Those flocking to northern Michigan for film screenings at the festival founded by Michael Moore will also find numerous live performances indoors and out by dozens of West Michigan bands.
The Traverse City Film Festival isn’t just about movies.
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It’s also about music.
With more than 60 bands and solo artists performing before film screenings and on the bayfront “Open Space” stage during this week’s festival, pairing movies with live music offers musicians a rare opportunity to get their songs in front of new audiences. Bands volunteer their time to perform during the film festival that runs through Sunday at the height of northern Michigan’s tourist season.
“I’m all about the intersection of types of art, and I tend to like the way movie buffs think about music,” said Jake Kalmink, of Zeeland, whose rock band The Fever Haze makes its festival debut at 2 p.m. Sunday on the Open Space stage, only the second time it has ever played Traverse City. Kalmink also fronts a solo project, Jake Kalmink & The Further Closer.
“The only real difference in our approach this year is that our music stage moved to the Open Space and is during the day on Saturday and Sunday,” added Meg Weichman, creative director for the festival founded by filmmaker Michael Moore. “We still have acts playing before most of 250 screenings.”
The Open Space is located at the corner of Union Street and Grandview Parkway.
WATCHING FOR FOXES, OLIVIA MAINVILLE, BALSAM BROTHERS AND MORE ON STAGE
Although most of the participating bands and solo artists are Michigan-based – with many from northern Michigan – the long roster includes acts such as The Ethers from Los Angeles, Sammy Gonzalez from Miami, Thunderclap! from Niagara Falls, Tigers Are Bad for Horses from Washington D.C. and Starlifter, the U.S. Air Force Band of MidAmerica’s pop group.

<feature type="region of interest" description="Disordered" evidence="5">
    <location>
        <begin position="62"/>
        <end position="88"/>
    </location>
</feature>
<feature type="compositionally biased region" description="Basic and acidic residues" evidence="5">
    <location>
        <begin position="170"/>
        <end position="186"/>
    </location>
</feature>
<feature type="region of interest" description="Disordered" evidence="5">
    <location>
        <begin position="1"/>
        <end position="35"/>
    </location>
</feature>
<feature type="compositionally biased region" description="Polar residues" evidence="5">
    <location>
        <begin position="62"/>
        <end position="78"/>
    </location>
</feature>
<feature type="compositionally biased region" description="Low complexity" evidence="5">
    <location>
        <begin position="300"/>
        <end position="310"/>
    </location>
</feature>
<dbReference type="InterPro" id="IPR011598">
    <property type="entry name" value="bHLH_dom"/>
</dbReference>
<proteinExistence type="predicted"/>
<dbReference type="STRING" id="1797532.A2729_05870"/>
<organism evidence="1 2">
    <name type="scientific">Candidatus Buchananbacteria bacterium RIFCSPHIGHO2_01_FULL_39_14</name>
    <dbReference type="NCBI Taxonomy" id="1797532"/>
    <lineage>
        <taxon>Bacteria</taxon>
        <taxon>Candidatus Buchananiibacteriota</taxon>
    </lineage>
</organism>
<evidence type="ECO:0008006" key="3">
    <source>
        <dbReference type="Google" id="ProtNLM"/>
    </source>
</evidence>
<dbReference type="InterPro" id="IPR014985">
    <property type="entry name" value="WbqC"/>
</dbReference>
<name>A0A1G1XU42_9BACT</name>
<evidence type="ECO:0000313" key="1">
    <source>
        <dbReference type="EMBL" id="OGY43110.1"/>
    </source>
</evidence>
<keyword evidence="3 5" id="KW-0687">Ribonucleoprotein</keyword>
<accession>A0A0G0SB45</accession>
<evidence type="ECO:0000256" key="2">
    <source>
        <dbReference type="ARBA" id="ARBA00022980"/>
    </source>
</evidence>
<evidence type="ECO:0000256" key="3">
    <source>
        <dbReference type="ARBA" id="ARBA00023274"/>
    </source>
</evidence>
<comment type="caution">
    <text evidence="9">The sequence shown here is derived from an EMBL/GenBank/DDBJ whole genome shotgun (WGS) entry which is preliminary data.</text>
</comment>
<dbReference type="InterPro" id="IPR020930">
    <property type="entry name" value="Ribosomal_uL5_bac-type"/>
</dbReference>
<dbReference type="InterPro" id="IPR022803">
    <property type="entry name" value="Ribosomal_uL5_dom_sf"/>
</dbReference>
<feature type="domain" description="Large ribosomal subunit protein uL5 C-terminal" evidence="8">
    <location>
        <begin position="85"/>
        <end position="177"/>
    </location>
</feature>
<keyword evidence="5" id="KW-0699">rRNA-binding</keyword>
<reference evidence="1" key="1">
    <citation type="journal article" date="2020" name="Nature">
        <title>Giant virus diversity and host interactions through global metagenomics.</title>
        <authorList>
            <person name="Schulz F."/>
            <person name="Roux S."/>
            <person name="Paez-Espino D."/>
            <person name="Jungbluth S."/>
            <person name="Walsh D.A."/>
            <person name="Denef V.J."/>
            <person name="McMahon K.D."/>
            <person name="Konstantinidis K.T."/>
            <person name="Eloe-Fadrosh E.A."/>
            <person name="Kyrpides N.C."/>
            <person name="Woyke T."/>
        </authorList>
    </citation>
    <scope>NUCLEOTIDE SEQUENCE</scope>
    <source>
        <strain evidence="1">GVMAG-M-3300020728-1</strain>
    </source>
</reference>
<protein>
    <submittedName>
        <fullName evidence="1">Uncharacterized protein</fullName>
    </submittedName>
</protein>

Regional acts include Watching for Foxes, The Balsam Brothers, Olivia Mainville & The Aquatic Troupe, The Fever Haze, Josh Birdsong, Sierra Cassidy, Benjaman James & The Old Mission Collective, Blair Miller, The Busker’s Union, Capybara, Ellie McPherson and Cassidy Merten, Hannah Rae Beale, The Wild Sullys, Brett Mitchell, TC Uke Guy and many others.
Grand Rapids folk-rock band Watching for Foxes looks forward to plunging into the world of cinema.
“We jump at any chance for that,” said Joey Frendo, lead singer for Grand Rapids folk-rock band Watching for Foxes, which plays Lars Hockstad Auditorium at 9 p.m. Saturday prior to “Weiner.”
“I think it’ll be a different atmosphere. It’ll be fun to be the auxiliary piece of art, if you will – the music being supplementary to the films.”
Because bands volunteer their time to perform at the festival, Frendo views the experience as a unique way to promote Watching for Foxes, which recently released a full-length studio album, “Undone Bird.”
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